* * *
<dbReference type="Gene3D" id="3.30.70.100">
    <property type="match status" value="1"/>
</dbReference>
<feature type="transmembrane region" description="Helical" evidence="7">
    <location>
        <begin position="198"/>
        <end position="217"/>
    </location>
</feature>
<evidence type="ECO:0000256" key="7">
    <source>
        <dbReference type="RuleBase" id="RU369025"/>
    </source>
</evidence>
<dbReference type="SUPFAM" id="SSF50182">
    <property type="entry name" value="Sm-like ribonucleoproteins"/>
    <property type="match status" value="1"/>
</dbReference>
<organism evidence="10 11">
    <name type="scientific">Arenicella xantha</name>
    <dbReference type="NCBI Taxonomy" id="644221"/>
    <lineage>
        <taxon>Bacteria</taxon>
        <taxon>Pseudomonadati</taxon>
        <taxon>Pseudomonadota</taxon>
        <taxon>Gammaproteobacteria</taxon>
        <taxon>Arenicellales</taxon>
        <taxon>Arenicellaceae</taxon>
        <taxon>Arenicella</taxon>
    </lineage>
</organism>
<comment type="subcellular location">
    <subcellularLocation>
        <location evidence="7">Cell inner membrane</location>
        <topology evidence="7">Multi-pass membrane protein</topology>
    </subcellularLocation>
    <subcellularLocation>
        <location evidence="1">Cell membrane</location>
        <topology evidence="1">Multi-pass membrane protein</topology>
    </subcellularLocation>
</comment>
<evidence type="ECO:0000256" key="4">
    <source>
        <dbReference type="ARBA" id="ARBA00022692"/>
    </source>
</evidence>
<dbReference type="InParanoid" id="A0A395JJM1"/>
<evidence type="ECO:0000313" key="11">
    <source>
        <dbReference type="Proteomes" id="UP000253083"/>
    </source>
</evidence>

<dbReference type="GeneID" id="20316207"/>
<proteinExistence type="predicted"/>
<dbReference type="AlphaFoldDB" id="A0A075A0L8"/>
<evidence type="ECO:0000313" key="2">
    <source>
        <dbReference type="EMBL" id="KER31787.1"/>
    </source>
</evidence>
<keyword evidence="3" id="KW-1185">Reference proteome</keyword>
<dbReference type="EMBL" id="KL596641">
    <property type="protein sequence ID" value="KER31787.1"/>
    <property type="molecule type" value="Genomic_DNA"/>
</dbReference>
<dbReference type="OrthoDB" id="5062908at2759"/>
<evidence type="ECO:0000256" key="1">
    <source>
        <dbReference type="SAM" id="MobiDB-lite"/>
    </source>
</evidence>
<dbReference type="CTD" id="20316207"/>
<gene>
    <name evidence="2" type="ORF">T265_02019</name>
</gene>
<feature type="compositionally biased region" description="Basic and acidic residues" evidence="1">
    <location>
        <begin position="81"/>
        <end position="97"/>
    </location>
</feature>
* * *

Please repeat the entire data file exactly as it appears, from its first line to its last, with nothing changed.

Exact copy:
<dbReference type="Gene3D" id="3.30.70.100">
    <property type="match status" value="1"/>
</dbReference>
<feature type="transmembrane region" description="Helical" evidence="7">
    <location>
        <begin position="198"/>
        <end position="217"/>
    </location>
</feature>
<evidence type="ECO:0000256" key="7">
    <source>
        <dbReference type="RuleBase" id="RU369025"/>
    </source>
</evidence>
<dbReference type="SUPFAM" id="SSF50182">
    <property type="entry name" value="Sm-like ribonucleoproteins"/>
    <property type="match status" value="1"/>
</dbReference>
<organism evidence="10 11">
    <name type="scientific">Arenicella xantha</name>
    <dbReference type="NCBI Taxonomy" id="644221"/>
    <lineage>
        <taxon>Bacteria</taxon>
        <taxon>Pseudomonadati</taxon>
        <taxon>Pseudomonadota</taxon>
        <taxon>Gammaproteobacteria</taxon>
        <taxon>Arenicellales</taxon>
        <taxon>Arenicellaceae</taxon>
        <taxon>Arenicella</taxon>
    </lineage>
</organism>
<comment type="subcellular location">
    <subcellularLocation>
        <location evidence="7">Cell inner membrane</location>
        <topology evidence="7">Multi-pass membrane protein</topology>
    </subcellularLocation>
    <subcellularLocation>
        <location evidence="1">Cell membrane</location>
        <topology evidence="1">Multi-pass membrane protein</topology>
    </subcellularLocation>
</comment>
<evidence type="ECO:0000256" key="4">
    <source>
        <dbReference type="ARBA" id="ARBA00022692"/>
    </source>
</evidence>
<dbReference type="InParanoid" id="A0A395JJM1"/>
<evidence type="ECO:0000313" key="11">
    <source>
        <dbReference type="Proteomes" id="UP000253083"/>
    </source>
</evidence>

<dbReference type="GeneID" id="20316207"/>
<proteinExistence type="predicted"/>
<dbReference type="AlphaFoldDB" id="A0A075A0L8"/>
<evidence type="ECO:0000313" key="2">
    <source>
        <dbReference type="EMBL" id="KER31787.1"/>
    </source>
</evidence>
<keyword evidence="3" id="KW-1185">Reference proteome</keyword>
<dbReference type="EMBL" id="KL596641">
    <property type="protein sequence ID" value="KER31787.1"/>
    <property type="molecule type" value="Genomic_DNA"/>
</dbReference>
<dbReference type="OrthoDB" id="5062908at2759"/>
<evidence type="ECO:0000256" key="1">
    <source>
        <dbReference type="SAM" id="MobiDB-lite"/>
    </source>
</evidence>
<dbReference type="CTD" id="20316207"/>
<gene>
    <name evidence="2" type="ORF">T265_02019</name>
</gene>
<feature type="compositionally biased region" description="Basic and acidic residues" evidence="1">
    <location>
        <begin position="81"/>
        <end position="97"/>
    </location>
</feature>